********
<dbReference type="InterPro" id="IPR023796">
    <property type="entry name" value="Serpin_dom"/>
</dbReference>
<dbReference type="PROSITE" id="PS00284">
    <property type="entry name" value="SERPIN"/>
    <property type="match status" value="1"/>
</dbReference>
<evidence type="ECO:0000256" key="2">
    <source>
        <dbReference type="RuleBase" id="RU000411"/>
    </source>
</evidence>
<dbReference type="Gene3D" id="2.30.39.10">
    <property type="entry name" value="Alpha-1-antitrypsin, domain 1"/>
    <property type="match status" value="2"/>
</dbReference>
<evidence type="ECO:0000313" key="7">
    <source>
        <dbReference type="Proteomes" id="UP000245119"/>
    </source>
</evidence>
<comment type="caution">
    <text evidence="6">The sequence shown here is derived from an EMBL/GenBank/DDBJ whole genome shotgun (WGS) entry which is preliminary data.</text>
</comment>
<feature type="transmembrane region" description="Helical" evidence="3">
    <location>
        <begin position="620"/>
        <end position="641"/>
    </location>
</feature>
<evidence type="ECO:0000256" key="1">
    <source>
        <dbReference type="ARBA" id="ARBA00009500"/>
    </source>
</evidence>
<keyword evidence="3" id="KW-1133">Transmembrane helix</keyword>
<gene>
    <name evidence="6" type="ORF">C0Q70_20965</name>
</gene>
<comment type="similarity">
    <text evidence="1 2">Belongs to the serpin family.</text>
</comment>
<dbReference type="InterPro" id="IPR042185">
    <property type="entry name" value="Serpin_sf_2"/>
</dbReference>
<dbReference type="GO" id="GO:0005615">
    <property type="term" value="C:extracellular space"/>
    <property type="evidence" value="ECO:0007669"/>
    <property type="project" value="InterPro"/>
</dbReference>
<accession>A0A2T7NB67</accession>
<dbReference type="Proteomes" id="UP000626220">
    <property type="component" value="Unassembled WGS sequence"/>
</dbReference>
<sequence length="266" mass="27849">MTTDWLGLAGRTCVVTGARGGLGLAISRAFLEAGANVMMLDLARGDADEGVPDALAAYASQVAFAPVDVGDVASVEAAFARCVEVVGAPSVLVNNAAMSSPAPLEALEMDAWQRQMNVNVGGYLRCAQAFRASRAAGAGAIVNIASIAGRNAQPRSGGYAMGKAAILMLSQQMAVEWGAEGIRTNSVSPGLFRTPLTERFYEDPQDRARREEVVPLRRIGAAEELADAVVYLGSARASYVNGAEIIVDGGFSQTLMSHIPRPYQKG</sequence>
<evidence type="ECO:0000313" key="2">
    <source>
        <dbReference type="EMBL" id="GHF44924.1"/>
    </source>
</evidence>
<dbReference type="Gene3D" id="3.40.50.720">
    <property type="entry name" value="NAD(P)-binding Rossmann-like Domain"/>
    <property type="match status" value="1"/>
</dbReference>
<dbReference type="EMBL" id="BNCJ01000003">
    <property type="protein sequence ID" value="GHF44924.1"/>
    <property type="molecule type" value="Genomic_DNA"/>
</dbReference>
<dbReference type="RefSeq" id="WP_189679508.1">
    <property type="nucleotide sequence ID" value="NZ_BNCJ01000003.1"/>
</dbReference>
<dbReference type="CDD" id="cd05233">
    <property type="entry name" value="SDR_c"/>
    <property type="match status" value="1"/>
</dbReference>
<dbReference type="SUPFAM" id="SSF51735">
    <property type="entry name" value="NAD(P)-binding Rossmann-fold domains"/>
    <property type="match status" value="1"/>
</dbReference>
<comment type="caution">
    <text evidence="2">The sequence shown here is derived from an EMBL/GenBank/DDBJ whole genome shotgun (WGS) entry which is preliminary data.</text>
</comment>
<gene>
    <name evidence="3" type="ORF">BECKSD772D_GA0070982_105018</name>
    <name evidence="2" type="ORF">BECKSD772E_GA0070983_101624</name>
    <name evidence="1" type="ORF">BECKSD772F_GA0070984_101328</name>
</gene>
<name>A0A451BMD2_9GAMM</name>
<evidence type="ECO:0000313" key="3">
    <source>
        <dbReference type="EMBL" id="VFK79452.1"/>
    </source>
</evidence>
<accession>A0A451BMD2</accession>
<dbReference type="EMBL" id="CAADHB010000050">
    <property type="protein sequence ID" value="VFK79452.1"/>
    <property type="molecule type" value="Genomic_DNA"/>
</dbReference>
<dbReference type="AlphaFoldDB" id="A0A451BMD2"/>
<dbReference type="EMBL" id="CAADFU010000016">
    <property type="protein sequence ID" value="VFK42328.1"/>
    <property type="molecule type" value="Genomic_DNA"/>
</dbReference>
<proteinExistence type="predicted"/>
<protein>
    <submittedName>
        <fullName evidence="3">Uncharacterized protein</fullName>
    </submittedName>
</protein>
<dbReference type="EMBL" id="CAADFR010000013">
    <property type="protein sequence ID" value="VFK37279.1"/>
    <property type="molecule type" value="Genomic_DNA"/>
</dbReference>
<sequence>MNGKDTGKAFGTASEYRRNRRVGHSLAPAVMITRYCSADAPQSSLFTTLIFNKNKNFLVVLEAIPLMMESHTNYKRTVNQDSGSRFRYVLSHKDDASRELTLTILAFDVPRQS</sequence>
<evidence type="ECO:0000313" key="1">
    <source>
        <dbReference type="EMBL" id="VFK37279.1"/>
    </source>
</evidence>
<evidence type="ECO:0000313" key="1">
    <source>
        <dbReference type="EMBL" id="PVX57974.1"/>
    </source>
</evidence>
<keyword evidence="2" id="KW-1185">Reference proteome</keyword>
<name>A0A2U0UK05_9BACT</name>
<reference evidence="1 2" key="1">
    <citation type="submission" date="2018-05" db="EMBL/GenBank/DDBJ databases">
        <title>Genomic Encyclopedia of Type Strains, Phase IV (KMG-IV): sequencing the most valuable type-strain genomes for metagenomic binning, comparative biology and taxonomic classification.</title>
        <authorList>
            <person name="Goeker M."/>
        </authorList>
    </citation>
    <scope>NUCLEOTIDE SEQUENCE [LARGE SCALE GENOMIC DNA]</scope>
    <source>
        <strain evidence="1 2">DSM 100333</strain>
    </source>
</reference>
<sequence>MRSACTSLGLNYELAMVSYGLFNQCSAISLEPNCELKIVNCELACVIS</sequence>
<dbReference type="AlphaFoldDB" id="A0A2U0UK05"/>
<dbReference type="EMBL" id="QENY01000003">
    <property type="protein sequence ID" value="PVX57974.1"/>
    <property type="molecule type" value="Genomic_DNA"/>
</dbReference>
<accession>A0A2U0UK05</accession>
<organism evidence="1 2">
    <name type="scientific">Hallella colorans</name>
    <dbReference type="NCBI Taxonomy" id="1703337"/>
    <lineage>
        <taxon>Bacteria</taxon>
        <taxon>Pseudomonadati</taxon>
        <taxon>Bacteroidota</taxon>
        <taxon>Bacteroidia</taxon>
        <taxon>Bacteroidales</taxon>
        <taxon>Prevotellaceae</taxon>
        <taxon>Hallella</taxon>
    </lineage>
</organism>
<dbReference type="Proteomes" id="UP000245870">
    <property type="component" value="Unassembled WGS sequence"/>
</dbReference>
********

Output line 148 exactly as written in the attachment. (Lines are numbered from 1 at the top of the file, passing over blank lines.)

    <dbReference type="NCBI Taxonomy" id="1703337"/>